It is important for readers to understand that this PD is exactly that, a proposed decision of Administrative Law Judge (ALJ) Roscow. It has no legal effect until the CPUC hears it as a noticed agenda item and votes to adopt the PD. The earliest this may occur is September 13, 2018. Parties must file comments on the PD within 20 days of its service on parties. It is also possible for assigned Commissioner Peterman and/or for another Commissioner to propose an alternative decision.
To this end, Assigned Commissioner Peterman announced this morning at the August 9, 2018 CPUC Voting Meeting that she will submit an alternative proposed decision in this proceeding based on comments and the oral argument that occurred the day after ALJ Roscow noticed the PD. Commissioner Peterman stated that this alternative proposed decision will be noticed in the near term and should still allow the Commission to vote on the proposals at the September 13, 2018 Voting Meeting. Once the alternative proposed decision becomes available, we will publish another blog to explain and compare the PD and Commissioner Peterman’s alternative proposed decision. Continue reading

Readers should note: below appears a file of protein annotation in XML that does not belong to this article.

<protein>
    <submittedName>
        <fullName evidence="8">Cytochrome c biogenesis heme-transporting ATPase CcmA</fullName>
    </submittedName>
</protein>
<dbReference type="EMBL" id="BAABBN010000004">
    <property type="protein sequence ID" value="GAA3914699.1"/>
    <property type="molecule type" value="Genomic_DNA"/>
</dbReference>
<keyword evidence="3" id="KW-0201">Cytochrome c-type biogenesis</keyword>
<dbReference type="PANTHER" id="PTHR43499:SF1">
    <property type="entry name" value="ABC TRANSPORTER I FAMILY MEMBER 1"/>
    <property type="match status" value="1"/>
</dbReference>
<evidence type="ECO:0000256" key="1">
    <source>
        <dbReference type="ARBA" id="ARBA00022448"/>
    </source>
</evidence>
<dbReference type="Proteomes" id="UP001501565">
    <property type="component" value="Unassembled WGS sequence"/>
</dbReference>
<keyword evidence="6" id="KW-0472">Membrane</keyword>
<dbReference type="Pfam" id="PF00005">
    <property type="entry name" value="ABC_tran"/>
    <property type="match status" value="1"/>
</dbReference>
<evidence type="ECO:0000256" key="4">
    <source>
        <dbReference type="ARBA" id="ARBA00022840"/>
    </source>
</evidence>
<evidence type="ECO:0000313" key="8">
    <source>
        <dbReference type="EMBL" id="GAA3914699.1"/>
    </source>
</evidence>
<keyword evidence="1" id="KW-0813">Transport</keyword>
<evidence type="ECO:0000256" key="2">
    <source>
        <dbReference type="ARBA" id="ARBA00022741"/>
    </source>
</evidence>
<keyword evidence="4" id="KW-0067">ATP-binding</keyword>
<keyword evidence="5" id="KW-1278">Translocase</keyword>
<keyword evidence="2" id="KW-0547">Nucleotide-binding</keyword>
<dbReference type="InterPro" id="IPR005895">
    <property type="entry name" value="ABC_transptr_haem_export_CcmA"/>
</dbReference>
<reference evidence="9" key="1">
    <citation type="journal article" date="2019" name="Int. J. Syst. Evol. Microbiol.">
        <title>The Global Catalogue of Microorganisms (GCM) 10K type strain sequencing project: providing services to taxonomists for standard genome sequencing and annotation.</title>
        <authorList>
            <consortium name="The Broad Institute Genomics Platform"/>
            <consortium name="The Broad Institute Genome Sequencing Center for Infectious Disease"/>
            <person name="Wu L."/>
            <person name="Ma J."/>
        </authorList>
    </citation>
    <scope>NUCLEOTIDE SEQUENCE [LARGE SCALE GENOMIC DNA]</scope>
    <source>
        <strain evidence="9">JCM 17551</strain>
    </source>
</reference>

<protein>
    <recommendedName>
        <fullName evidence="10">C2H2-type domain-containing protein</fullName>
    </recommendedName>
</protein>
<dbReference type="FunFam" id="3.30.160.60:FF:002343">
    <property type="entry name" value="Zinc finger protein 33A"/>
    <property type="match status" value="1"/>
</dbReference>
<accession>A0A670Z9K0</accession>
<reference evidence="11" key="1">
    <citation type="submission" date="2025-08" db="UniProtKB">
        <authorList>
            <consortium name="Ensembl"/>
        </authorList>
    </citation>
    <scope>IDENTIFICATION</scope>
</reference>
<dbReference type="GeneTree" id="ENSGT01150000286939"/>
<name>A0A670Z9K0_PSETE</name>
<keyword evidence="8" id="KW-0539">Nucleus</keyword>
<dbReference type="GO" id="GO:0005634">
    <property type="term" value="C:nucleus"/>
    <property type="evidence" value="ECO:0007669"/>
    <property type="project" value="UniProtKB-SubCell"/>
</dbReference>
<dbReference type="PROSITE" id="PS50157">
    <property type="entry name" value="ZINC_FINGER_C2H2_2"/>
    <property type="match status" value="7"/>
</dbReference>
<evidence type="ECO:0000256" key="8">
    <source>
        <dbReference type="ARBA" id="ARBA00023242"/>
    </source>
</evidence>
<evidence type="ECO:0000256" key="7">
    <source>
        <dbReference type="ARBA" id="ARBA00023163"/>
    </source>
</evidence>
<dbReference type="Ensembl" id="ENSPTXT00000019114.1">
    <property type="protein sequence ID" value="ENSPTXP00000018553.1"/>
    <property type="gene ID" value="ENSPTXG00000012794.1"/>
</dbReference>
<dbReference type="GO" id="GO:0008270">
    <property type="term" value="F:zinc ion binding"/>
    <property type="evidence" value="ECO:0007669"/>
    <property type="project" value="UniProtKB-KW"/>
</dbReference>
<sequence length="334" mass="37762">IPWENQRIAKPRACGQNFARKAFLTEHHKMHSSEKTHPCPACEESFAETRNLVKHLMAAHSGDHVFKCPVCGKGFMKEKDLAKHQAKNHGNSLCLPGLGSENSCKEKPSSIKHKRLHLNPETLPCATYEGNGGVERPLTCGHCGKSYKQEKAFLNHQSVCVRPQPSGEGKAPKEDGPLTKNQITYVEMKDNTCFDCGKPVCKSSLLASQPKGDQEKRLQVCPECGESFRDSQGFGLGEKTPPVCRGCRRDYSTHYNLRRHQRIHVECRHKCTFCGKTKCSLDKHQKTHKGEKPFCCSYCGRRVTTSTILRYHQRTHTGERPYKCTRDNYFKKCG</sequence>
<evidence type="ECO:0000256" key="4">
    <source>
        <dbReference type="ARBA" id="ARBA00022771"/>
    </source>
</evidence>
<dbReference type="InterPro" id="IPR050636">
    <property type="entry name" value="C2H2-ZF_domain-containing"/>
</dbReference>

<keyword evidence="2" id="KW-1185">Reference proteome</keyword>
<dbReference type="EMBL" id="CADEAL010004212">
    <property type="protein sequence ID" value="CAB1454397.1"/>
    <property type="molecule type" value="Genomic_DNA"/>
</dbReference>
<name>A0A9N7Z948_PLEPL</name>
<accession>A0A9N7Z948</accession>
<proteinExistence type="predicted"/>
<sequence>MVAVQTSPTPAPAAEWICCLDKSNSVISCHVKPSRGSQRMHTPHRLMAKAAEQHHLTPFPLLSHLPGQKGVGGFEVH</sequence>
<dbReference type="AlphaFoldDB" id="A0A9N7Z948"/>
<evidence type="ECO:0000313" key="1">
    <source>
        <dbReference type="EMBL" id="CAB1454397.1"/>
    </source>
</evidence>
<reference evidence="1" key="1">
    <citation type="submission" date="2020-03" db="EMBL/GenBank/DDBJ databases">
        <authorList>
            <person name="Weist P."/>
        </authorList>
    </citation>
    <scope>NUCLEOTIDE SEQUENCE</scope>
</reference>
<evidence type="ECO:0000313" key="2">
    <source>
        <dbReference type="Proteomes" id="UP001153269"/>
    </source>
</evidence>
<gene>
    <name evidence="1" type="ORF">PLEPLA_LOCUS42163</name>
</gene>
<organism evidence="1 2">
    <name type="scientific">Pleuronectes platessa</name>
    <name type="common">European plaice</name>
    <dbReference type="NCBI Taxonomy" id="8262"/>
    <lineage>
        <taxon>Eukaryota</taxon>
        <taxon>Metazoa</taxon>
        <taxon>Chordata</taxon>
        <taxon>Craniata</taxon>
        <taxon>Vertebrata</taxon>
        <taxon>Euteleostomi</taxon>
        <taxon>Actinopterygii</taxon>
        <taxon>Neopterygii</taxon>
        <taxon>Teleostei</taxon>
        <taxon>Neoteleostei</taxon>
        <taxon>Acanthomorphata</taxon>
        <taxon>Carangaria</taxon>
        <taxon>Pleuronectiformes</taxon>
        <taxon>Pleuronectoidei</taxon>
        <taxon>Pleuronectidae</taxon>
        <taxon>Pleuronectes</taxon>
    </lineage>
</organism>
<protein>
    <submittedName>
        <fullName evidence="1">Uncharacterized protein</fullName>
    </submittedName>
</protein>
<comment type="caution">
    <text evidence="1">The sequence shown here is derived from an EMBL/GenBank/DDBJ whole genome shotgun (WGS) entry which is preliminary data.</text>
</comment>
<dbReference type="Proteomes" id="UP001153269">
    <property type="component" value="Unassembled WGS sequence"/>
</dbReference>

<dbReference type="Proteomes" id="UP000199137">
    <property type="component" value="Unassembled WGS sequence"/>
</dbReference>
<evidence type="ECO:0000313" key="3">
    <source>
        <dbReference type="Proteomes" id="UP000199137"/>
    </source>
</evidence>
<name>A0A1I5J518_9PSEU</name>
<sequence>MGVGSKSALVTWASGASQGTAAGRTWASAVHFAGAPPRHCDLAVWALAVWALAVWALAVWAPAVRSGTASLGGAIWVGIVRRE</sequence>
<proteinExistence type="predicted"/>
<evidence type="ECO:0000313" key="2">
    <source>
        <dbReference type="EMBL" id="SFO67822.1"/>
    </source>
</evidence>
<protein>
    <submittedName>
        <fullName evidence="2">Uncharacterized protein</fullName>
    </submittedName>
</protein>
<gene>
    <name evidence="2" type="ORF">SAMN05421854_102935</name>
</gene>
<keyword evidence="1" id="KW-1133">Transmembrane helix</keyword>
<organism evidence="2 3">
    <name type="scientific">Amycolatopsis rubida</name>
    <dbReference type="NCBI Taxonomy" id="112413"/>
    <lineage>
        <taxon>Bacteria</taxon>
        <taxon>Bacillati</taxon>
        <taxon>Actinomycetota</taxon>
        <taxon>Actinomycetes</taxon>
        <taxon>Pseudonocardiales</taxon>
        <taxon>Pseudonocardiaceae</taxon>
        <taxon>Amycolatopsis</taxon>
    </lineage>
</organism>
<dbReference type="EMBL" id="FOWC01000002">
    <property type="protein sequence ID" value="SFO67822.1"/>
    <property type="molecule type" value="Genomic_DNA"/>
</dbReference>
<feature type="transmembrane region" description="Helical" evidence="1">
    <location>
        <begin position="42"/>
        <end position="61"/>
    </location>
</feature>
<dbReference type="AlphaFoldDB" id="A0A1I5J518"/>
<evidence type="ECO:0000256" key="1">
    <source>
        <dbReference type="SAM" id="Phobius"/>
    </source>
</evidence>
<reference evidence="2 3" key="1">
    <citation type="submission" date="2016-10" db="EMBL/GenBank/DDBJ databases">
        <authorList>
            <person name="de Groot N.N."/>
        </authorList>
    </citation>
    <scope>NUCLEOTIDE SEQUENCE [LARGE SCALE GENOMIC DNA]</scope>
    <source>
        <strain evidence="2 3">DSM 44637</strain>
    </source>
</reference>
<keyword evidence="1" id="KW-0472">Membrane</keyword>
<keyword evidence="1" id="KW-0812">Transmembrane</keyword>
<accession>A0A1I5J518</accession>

Legislative Update June 2018
The deadline for a bill to pass out of their house of origin occurred on June 1, 2018. The following is a short list of important bills that met this deadline by subject area. A full list of active bills we are currently tracking can be found at our Legislative Center.
SB 64 (Wieckowski): This bill would require California balancing authorities to provide specified data on fossil fuel generation quarterly to the ARB. ARB would then be authorized to provide this information to air districts who would be authorized to impose limits on generators on days in which emission are forecasted to exceed federal or state ambient air quality standards. The CPUC and Energy Commission would also be authorized to study how to reduce generation and prioritize the retirement of natural gas fired units to minimize localized air pollution in disadvantaged communities. This would become part of the integrated resource planning process.
SB 782 (Skinner): This bill would require the creation of global identifier system for each building in California, to match this with electric and gas utility customers in each building, and to further streamline data request authorization by customers.
AB 813 (Holden): This bill would set requirements for the creation and participation in a multi-state regional transmission system organization.
AB 2195 (Chau): This bill would require the quantifying and reporting of the release, loss, and uncombusted natural gas or flared natural gas from all natural gas imported into the state from out-of-state sources.